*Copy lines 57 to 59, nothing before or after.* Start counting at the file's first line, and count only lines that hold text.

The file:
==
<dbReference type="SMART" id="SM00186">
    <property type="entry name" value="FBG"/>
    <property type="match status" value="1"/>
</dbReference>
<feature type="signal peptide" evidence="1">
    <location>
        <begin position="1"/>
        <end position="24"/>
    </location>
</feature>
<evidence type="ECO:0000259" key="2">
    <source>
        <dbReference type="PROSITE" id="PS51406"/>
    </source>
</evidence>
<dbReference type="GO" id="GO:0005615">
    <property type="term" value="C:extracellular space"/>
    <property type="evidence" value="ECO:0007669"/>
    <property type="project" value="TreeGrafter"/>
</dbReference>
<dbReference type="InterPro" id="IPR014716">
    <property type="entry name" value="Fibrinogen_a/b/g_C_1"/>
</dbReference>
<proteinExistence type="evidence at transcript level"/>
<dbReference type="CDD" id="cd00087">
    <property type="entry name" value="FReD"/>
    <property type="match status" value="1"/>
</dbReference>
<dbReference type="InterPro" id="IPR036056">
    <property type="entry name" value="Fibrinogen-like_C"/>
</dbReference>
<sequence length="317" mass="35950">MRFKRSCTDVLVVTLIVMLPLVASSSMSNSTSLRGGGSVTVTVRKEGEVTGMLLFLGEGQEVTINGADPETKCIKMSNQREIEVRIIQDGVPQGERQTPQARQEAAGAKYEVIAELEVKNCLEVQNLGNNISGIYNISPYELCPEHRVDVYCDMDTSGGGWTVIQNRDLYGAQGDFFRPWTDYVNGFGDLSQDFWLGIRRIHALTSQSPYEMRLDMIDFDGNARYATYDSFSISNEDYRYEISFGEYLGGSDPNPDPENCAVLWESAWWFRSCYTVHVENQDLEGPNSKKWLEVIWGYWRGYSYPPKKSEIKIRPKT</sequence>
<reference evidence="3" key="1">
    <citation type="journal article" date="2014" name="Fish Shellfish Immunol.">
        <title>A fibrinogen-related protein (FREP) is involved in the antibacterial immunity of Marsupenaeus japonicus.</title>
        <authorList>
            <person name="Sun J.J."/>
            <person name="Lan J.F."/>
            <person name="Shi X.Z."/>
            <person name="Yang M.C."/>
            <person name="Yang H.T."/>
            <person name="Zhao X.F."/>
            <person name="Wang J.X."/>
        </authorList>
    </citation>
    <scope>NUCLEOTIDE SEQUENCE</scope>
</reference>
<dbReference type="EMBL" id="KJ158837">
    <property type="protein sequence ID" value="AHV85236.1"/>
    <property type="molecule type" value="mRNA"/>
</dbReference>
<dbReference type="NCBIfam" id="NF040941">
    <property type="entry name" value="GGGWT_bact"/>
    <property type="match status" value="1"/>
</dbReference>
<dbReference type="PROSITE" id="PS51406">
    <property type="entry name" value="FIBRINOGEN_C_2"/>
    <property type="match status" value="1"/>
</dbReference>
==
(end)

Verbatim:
    <property type="entry name" value="FIBRINOGEN_C_2"/>
    <property type="match status" value="1"/>
</dbReference>